EnglishEdit

EtymologyEdit

From move +‎ -er.

PronunciationEdit

NounEdit

mover (plural movers)

  1. Someone who or something that moves.
  2. A dancer.
  3. A person employed to help people move their possessions from one residence to another.
  4. Someone who proposes a motion at a meeting.

Derived termsEdit

TranslationsEdit

AnagramsEdit


AragoneseEdit

EtymologyEdit

From Latin movere.

VerbEdit

mover

  1. to move

AsturianEdit

EtymologyEdit

From Latin movēre, present active infinitive of moveō.

VerbEdit

mover

  1. to move

Related termsEdit


GalicianEdit

EtymologyEdit

From Old Portuguese mover, from Latin movēre, present active infinitive of moveō.

VerbEdit

mover (first-person singular present movo, first-person singular preterite movín, past participle movido)

  1. to move
  2. first/third-person singular future subjunctive of mover
  3. first/third-person singular personal infinitive of mover

ConjugationEdit


InterlinguaEdit

VerbEdit

mover

  1. (transitive) to move

mover se

  1. (reflexive) to move

ConjugationEdit


Old FrenchEdit

VerbEdit

mover

  1. (Anglo-Norman) Alternative form of movoir

Old OccitanEdit

EtymologyEdit

From Latin movēre, present active infinitive of moveō.

PronunciationEdit

VerbEdit

mover

  1. to move

DescendantsEdit

  • Catalan: moure
  • Occitan: mòver, mòure, mòguer

ReferencesEdit


PortugueseEdit

EtymologyEdit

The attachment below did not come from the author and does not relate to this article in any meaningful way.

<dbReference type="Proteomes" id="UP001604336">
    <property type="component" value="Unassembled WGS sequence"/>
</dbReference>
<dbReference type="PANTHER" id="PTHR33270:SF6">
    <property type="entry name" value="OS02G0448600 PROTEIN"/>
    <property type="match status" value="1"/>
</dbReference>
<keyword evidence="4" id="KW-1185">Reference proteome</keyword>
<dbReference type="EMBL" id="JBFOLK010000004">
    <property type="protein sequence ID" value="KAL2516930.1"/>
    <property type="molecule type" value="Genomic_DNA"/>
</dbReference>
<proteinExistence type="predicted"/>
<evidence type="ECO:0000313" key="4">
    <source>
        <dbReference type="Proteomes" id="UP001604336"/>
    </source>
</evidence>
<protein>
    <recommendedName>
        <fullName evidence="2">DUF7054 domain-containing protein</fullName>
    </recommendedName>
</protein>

From Old Portuguese mover, from Latin movēre, present active infinitive of moveō, from Proto-Indo-European *mew- (to move).

PronunciationEdit

VerbEdit

mover (first-person singular present indicative movo, past participle movido)

  1. to move (change position)
    Synonyms: deslocar, mexer, movimentar
  2. to induce; to persuade
    Synonyms: see Thesaurus:induzir
  3. (law, with contra following the object) to sue (file legal action)
    João moveu uma ação contra Pedro.John sued Peter.
    Synonym: processar
  4. (chess and other games) to move (change the place of a piece)
    Synonyms: mexer, movimentar
  5. first-person singular (eu) personal infinitive of mover
  6. third-person singular (ele and ela, also used with você and others) personal infinitive of mover
  7. first-person singular (eu) future subjunctive of mover
  8. third-person singular (ele and ela, also used with você and others) future subjunctive of mover

ConjugationEdit

Related termsEdit


SpanishEdit

EtymologyEdit

From Old Spanish mover, from Latin movēre, present active infinitive of moveō, from Proto-Indo-European *mew- (to move). Cognate with English move.

PronunciationEdit

  • IPA(key): /moˈbeɾ/, [moˈβ̞eɾ]

VerbEdit

mover (first-person singular present muevo, first-person singular preterite moví, past participle movido)

  1. (transitive) to move (to cause to change place or posture)
  2. (transitive) to shake (e.g. to shake one's head, to shake one's tail feather)
  3. (transitive) to wiggle (e.g. one's ears, fingers, nose, toes)
  4. (transitive) to wag (e.g., an animal's tail wagging)
  5. (transitive) to move to, to cause to
  6. (transitive) to swing (e.g. a sword, a bat, a tennis racket, one's tail)
  7. (reflexive) to move (to change place or posture)
  8. (reflexive) to shift
    La tierra se movió.The ground shifted.
  9. (reflexive) to move around, to get around, to drift (i.e. make one's way about a place, to navigate or travel)
  10. (reflexive) to budge, to stir, to twitch, to fidget, to move (in an agitated manner)
    La bebé no se movió para nada toda la noche.The baby didn't stir at all the entire night.
    ¡Deja de moverte!Stop fidgeting!

ConjugationEdit

Derived termsEdit

Related termsEdit

Further readingEdit